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Cornell Hospital’s namesake made new paths for large animal cancer treatment

Visitors to Cornell’s Nemo Farm Animal Hospital may not think twice about the name—chances are, they’re preoccupied with their own animals that are there receiving care. But the hospital’s namesake has a very special story, one that made headlines around the globe and charted new insight into treatments for large animals.

The name comes from Nemo, a black and white Hampshire pig brought to Cornell, where veterinarians diagnosed him with B-cell lymphoma. Cornell clinicians had treated dogs and cats with this cancer, but this was their first experience dealing with the disease in a 730-lb swine.

“We mainly work with dogs and cats but will occasionally consult on other species such as horses and goats,” says Cheryl Balkman DVM ’98, section chief of oncology. “We have not consulted on very many pigs--Nemo was our first (and only so far) pig with lymphoma.”

Large animal practitioners do not see as many cancer cases as their small animal counterparts, due to the fact that many large animals are raised as production animals and do not live long enough for cancers to develop. While some pet pig breeds, such as pot-bellied pigs, are more frequently diagnosed with cancer due to their longer lifespans, Hampshire pigs like Nemo had rarely been diagnosed with the disease.

“There are documented cases of lymphoma in pigs but there is nothing in the veterinary medical literature about treatment for a pig with lymphoma,” Balkman says. “We developed Nemo’s treatment plan based on what is known about lymphoma in other species.”

Veterinarians do see more cancer cases in dairy cows, in which ocular and lymphatic cancers are common. Ocular cancers are relatively easy to treat via tumor removal, however lymphatic cancers, which are systemic, are rarely treated due to the expense and lack of approved protocols. Cancers also show up in equine patients—typically in the skin or lymph system. Veterinarians can often remove skin tumors—or elect to leave them alone, depending on the tumor type.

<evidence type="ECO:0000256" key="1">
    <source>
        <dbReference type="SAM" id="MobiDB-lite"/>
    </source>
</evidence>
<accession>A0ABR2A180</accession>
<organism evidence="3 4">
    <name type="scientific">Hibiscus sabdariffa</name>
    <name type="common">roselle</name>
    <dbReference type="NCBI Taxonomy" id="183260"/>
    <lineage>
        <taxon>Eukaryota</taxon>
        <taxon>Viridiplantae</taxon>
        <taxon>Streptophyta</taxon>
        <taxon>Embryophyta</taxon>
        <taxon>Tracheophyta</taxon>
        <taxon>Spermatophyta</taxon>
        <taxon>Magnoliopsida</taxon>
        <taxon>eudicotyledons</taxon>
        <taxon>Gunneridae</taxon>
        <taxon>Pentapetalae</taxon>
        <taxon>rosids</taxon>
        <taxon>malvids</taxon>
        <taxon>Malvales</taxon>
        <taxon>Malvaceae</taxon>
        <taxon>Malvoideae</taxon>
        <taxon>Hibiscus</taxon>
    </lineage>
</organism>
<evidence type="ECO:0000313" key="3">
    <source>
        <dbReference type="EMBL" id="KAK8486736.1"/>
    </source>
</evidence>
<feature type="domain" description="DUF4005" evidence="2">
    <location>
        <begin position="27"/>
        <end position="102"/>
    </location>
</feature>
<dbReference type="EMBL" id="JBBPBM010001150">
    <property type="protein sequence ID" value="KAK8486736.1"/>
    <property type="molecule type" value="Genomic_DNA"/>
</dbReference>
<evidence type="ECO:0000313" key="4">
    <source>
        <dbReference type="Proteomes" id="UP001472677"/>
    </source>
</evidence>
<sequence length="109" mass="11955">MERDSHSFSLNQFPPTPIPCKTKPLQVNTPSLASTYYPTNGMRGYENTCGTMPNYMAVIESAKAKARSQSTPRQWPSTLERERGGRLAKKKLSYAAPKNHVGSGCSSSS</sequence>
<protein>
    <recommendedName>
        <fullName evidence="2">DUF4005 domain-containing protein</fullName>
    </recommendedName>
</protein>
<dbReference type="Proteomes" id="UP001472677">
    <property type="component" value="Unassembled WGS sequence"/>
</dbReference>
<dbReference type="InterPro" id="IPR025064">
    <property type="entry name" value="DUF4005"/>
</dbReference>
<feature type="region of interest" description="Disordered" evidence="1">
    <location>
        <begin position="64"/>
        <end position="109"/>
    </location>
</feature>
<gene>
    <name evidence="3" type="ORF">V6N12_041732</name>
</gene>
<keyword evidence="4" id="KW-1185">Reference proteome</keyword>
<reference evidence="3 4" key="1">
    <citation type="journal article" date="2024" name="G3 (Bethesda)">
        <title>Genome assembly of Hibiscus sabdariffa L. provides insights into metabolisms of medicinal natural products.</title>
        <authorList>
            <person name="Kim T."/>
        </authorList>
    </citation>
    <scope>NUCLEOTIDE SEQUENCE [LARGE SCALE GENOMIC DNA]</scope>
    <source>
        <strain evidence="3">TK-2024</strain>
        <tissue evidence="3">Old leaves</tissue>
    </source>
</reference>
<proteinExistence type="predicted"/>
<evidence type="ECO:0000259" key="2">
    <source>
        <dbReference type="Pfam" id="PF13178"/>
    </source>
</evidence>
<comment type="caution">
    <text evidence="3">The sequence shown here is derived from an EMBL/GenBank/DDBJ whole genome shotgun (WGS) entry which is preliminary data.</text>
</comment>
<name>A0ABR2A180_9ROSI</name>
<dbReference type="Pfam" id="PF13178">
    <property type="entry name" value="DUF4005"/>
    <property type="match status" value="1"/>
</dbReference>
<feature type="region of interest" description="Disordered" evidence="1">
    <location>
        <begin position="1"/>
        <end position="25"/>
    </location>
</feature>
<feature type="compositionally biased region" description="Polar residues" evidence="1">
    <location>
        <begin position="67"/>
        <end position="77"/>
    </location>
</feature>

Nemo and his diagnosis of lymphoma presented a complex challenge for the Cornell clinicians, who decided to use what’s known as a CHOP chemotherapy protocol--similar to what is used to treat people, dogs, and cats with lymphoma.  “CHOP is a multidrug protocol consisting of cyclophosphamide, doxorubicin, vincristine, and prednisone,” Balkman explains. “We weren’t quite sure if the dosages would translate between species, but Nemo handled everything quite well with minor adjustments along the way.”

The other big challenge they faced was how to administer the intravenous chemotherapy. “The surgeons in the Large Animal Hospital worked with the surgeons in the Small Animal Hospital to place a vascular access port that allowed us easier access to his veins so that we could administer the chemotherapy,” says Balkman. “We had radiologists help evaluate his response to treatment with ultrasound; we had cardiologists evaluate his heart; we had the clinical pathologists evaluate his lab work. Nemo’s care involved many veterinarians, technicians, animal care attendants, and students throughout the College. It was truly an honor to have been part of Nemo’s journey.”

Thanks to this regimen and the other daily care that Nemo’s clinical team carried out, the pig went into remission for a full year—an unheard of accomplishment for a pig with cancer.  While Nemo did eventually pass away from the disease, he left behind a ground-breaking body of knowledge in farm animal oncology behind him.

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